Add a Nonce Based script-src Header in Express to Only Allow Scripts that Match the Nonce

Mike Sherov
InstructorMike Sherov
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Published 4 years ago
Updated 3 years ago

In this lesson, we'll learn how to set the script-src CSP to use nonces. Using nonces will disallow both inline scripts and remote scripts from executing unless the script tag has a nonce attribute that matches the nonce provided by the CSP header. This will mitigate the vulnerability we discovered in the previous lesson and will effectively block all javascript from running except the scripts you explicitly added, and is an effective defense against javascript powered XSS!

Instructor: [0:00] Now, even though we've blocked in land script tags in document.cookie, we still find ourselves vulnerable to remote script inclusion. If we inspect the request in our content security policy, our problem is we're still accepting any old HTTPS connection including from

[0:18] We could fix this by changing this to just to allow jQuery to load. Now we have to maintain an allow list every time we have a new third party script. It turns out there's a better way using nanses.

[0:33] First we'll say const crypto = require('crypto'). Crypto is a built in node module. No need to install an NPM package. We'll add a piece of middleware.

[0:47] This piece of middleware will say function(request, response). Next, we'll say response.locals.nans = crypto.randomBytes(16).toString(hex) and then we'll call next.

[1:18] What this will do is it will add a local variable called nans that is a 16 byte random string cast to hexadecimal, which is enough entropy to basically make our nans unguessable.

[1:32] We can unused these nans in our content security policy which allows us to take in a callback. We'll say request, response over here and we'll print out a string starting with a single quote nans- followed by response.locals.nans and ending with a single quote.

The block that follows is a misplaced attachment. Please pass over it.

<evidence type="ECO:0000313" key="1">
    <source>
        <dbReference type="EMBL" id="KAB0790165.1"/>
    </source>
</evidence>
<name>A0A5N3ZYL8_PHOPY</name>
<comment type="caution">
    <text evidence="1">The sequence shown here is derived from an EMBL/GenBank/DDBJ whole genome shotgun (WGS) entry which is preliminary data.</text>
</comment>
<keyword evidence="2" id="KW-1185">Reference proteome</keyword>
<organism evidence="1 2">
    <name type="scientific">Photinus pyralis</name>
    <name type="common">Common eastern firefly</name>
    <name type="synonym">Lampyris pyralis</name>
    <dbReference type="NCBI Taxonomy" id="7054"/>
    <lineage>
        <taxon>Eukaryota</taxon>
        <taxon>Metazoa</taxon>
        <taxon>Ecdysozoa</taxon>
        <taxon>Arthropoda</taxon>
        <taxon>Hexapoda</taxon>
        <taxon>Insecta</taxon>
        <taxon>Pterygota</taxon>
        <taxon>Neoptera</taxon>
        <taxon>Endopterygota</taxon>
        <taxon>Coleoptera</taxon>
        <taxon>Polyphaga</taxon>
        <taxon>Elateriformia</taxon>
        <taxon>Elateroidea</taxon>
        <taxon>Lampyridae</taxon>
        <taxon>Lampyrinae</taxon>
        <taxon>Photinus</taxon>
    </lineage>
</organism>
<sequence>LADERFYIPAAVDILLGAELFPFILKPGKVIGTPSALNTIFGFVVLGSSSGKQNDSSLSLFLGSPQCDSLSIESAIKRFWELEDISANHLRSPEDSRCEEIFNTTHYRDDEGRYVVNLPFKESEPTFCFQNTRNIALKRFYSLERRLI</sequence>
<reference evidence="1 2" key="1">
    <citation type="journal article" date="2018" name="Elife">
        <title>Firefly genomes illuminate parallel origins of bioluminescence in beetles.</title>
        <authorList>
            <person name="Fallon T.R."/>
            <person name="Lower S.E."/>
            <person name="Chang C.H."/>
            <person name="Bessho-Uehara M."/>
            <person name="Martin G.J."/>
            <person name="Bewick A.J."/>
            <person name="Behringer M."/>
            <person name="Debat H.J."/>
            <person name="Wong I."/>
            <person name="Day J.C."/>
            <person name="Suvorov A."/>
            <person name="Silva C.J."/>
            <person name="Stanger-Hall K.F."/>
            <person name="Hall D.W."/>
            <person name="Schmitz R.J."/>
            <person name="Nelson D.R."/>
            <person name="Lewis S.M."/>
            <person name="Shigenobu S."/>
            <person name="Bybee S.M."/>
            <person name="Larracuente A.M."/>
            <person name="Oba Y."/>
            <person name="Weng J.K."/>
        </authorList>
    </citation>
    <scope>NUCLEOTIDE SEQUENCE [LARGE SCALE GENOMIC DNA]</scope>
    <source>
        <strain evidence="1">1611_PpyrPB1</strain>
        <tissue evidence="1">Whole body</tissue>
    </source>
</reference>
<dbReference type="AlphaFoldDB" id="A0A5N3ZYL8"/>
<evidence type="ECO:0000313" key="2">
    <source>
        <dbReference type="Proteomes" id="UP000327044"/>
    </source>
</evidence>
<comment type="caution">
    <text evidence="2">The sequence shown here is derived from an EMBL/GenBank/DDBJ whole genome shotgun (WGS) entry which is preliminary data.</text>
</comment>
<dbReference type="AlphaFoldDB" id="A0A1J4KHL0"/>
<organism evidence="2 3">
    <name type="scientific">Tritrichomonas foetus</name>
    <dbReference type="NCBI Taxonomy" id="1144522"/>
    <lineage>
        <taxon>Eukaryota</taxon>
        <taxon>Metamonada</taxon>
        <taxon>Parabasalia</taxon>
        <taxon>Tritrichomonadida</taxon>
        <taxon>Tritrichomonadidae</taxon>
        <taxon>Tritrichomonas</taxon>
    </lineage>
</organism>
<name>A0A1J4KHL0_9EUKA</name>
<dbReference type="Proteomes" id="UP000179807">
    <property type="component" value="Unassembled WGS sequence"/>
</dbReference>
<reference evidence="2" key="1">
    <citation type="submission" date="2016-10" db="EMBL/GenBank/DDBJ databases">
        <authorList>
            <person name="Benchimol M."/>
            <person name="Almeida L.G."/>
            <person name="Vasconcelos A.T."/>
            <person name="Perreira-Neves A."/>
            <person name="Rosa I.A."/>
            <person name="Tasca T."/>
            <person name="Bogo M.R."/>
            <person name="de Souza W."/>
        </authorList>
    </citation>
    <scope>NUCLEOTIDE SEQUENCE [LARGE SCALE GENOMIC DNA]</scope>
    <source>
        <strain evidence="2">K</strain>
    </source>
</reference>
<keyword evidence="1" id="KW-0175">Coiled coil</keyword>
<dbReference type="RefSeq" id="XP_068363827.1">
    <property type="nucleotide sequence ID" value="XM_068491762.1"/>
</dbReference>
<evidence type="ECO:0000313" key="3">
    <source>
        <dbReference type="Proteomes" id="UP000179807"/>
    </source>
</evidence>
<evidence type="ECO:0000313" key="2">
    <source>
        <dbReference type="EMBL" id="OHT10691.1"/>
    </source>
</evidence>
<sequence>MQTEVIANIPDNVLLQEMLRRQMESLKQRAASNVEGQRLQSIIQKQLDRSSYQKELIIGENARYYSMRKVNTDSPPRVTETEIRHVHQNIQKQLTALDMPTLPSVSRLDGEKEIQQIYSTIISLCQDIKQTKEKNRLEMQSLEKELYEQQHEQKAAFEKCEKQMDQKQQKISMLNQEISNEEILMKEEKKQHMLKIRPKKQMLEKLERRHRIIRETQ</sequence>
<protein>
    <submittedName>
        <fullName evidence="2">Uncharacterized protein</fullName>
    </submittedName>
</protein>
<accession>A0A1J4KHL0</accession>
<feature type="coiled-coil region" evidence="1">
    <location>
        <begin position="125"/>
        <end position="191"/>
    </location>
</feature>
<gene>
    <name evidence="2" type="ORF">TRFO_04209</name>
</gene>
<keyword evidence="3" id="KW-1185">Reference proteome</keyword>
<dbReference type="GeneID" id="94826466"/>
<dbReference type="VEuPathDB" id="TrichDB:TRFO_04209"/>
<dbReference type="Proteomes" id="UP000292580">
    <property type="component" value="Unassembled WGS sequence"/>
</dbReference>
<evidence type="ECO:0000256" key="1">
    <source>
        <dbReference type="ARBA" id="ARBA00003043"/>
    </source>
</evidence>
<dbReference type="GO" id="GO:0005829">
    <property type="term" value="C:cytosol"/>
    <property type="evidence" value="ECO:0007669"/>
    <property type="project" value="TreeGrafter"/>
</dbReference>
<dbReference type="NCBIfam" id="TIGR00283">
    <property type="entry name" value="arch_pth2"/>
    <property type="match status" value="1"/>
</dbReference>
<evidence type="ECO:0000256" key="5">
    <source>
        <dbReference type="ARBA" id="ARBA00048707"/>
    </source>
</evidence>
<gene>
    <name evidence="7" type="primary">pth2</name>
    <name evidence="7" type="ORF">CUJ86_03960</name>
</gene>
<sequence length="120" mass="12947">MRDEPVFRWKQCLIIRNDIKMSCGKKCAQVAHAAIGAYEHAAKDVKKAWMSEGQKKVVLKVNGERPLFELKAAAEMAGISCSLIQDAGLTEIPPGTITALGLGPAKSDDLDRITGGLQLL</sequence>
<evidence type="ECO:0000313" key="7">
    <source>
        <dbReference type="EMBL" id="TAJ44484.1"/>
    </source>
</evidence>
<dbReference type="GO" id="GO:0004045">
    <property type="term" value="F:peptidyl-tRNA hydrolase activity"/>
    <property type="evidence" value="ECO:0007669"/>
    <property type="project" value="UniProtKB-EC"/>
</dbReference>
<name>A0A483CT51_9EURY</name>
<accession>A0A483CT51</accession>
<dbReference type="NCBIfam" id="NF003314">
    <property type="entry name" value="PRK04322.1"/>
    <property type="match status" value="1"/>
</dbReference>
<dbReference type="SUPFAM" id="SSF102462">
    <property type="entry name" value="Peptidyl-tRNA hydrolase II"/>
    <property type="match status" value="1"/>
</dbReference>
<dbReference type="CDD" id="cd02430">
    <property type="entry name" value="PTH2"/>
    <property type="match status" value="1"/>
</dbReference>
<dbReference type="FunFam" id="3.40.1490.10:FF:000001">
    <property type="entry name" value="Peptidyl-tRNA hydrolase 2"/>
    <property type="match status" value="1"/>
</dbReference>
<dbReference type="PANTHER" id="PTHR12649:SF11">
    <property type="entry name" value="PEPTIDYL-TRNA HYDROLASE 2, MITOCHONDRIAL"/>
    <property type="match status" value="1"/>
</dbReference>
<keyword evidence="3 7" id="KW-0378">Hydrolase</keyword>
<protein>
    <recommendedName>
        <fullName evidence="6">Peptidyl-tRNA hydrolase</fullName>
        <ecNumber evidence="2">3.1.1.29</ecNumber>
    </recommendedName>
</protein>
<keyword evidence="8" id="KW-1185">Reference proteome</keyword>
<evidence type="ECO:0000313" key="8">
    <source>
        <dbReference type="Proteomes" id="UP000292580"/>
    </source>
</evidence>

[1:58] We can now copy this value. Go over to our jQuery script and say nans = and paste in our value and hit save.

[2:12] We now should be able to log back into our site. We can see the jQuery still loads. If we inspect our source, we could see that jQuery includes a nans attribute, which is our random string and our CSP header contains the same string.

[2:32] That is if your CSP policy contains nans- followed by a string, it then expects scripts to have that same nans attribute with the same string. If we take our malicious hacker payload and paste it in now, there's no way that the hacker could guess what the nons would be on any page load.

[2:53] Even if the hacker were to guess the nons, it would only work for one page load ever and never again. We could verify this by pasting the payload in, hitting submit and seeing that the request to hightop.js was blocked.

Oleksii Onyshchenko
Oleksii Onyshchenko
~ 4 years ago

There is typo nonce=-${response.locals.nonce} it should be: nonce-${response.locals.nonce}.

Lucas Minter
Lucas Minter
~ 3 years ago

Thanks for this Oleksii. I got the transcripts updated.

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